Fiction embroiled in the Profumo affair

William Nicholson entwines his compelling novel Reckless with the sex-and-spies scandal — but his prose gets clunky when describing real events

1 February 2014

9:00 AM

1 February 2014

9:00 AM

Reckless William Nicholson

Quercus, pp.504, £18.99, ISBN: 9781782066422

Sex, spies, aristocrats and atom bombs — the Profumo affair is in the news again, thanks to the recent Andrew Lloyd Webber musical about Stephen Ward. William Nicholson has chosen to hang his seventh novel around it in Reckless, which takes place between the end of the second world war and the Cuban missile crisis.

Our hero, Rupert, is a quiet Englishman and aide to Lord Mountbatten. During the war he is invited to tea at Cliveden, where he meets the teenage Princess Elizabeth in the company of a Russian and an American; inspired by her gentle thoughtfulness, the three young officers vow a pact for there to be ‘no more wars’. The ensuing two decades intertwine the personal and the political as the world inches towards nuclear Armageddon.

As a much-garlanded scriptwriter, Nicholson is excellent at dialogue, and his eye for period detail is almost as good. Richard’s foil is the naive young Pamela, whose belief that her destiny lies in having ‘a great love affair… the kind of thing people write about in books’ is set up as a prelude to what happens when, thanks to Stephen Ward, she discovers the power of her beauty. Unlike her literary namesake, she is swiftly seduced by the rich, corrupt men she meets at Cliveden.

As Nicholson was shortlisted for last year’s Bad Sex Prize, it should be noted that his descriptions of sex in Reckless are both erotic and dismaying in that the reader is sharply aware that his heroine is being duped. Pamela’s narcissism and vulnerability make her compelling, and one would happily have read a novel just about her and Rupert, as the latter falls in love with Mary, an unhappy Irish postulant desperate to be rescued from convent life.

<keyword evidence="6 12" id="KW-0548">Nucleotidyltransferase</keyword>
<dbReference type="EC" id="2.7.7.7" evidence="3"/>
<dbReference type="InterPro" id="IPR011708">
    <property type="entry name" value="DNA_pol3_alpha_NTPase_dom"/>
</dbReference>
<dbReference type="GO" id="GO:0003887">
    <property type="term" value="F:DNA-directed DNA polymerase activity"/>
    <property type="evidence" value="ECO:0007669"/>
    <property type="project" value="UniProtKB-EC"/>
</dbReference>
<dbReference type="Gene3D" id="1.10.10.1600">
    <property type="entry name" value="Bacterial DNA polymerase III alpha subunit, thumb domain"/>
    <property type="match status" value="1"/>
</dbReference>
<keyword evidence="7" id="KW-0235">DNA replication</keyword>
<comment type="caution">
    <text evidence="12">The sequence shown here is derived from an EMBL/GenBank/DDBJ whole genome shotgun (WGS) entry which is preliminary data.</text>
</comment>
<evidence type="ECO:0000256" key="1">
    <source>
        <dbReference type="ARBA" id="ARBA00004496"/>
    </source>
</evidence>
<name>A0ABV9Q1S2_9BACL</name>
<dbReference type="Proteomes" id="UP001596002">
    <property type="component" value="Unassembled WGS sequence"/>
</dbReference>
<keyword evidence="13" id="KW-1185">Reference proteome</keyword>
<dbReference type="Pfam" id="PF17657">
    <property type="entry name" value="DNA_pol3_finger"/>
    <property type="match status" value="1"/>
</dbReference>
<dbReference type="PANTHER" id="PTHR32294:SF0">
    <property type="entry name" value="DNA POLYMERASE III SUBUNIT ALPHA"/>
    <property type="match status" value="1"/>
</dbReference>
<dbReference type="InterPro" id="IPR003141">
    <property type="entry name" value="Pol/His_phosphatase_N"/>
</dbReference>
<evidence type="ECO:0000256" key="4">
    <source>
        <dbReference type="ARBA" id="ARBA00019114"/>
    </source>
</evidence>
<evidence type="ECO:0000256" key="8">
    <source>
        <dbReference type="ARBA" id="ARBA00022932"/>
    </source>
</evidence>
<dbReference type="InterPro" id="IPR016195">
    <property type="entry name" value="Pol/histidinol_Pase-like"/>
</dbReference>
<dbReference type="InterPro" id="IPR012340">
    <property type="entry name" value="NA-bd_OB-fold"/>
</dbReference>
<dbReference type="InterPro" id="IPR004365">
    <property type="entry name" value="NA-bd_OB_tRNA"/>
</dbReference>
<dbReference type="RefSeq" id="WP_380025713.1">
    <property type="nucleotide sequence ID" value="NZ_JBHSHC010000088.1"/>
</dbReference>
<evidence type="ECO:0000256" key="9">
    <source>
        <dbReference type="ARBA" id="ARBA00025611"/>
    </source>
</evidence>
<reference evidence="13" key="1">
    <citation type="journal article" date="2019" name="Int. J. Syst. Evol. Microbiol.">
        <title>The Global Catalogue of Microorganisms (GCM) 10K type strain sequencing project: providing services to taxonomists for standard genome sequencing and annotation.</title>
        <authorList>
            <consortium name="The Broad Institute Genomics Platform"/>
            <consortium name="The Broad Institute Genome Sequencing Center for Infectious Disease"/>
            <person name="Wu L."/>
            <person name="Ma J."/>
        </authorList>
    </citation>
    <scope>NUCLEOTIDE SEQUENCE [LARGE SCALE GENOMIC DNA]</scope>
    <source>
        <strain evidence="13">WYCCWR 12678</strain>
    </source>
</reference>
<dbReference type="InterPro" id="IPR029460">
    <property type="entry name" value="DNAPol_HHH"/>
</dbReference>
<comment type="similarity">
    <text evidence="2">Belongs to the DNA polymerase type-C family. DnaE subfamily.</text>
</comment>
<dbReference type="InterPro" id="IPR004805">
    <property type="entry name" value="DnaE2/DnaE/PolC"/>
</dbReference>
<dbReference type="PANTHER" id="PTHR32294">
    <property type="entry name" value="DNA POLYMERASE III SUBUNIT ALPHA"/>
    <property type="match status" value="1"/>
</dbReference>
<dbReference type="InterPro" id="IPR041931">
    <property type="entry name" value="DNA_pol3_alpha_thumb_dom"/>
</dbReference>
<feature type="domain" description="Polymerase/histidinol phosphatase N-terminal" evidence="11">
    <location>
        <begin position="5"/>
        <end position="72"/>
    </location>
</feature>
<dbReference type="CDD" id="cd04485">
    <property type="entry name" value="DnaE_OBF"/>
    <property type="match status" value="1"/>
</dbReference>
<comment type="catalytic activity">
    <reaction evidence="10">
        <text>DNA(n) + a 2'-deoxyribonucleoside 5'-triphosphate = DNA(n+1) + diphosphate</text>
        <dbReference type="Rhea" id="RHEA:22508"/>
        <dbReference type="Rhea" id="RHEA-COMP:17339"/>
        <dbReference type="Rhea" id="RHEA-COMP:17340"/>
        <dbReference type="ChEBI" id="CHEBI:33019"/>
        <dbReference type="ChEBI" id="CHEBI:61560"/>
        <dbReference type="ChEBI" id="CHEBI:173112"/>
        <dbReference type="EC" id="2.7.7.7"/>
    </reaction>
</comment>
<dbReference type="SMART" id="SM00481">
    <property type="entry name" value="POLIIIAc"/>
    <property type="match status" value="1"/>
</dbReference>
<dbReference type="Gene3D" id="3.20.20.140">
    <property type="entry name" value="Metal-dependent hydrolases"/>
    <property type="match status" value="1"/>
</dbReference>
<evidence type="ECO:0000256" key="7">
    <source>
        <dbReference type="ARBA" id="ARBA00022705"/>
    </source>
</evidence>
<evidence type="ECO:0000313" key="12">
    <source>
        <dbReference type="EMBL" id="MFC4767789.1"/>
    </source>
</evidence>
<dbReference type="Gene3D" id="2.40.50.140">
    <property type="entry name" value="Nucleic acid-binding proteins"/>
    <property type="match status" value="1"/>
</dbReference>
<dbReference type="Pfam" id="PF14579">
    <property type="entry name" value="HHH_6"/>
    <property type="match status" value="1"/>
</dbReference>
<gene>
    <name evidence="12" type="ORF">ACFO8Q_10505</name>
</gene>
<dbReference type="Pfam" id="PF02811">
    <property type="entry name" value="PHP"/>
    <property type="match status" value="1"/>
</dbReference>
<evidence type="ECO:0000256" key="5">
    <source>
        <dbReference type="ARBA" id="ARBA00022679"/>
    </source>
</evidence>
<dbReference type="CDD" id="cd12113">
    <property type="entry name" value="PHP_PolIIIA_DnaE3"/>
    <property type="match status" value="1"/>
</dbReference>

Another of Nicholson’s rare good men, Rupert is rendered especially sympathetic by his charity in finding Mary a new home with the same querulous couple who are putting up Pamela in London. The ensuing complications are painfully funny; one especially neat twist has Mary suspected of stealing £5 from her hosts, taken by the unabashed Pamela in order to buy herself lingerie.

Reckless is part of a sequence of interlinked novels, each engaging in its own right, but unfortunately the imaginative sympathy that made Nicholson’s previous novel Motherland so absorbing falters whenever real people and political history are added to the brew. Ostensibly, Rupert’s job as strategic adviser to Mountbatten and Pamela’s occasional appearances as a member of the Cliveden set are the link between the private and the public. However, the idea that the Cold War ‘plays out … like a game between lovers’ needs more subtle development to have any place in a work of serious fiction. While the fearfulness of the ordinary people awaiting the end of the world feels real, as well as poignant, the clunking scenes concerning Kennedy and Khrushchev might have wandered in from a Tom Clancy novel.

By the end, we believe that Stephen Ward is, in Pamela’s words, ‘one of the good guys’ about to fall over a precipice. Nicholson’s strength is his capacity to make you care about his characters as they struggle towards self-knowledge, love, honesty and courage. Sadly, not even he can persuade us to believe that this happens to politicians.

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Amanda Craig’s novels include A Vicious Circle, Love in Idleness and Hearts and Minds. Available from the Spectator Bookshop, £15.99. Tel: 08430 600033

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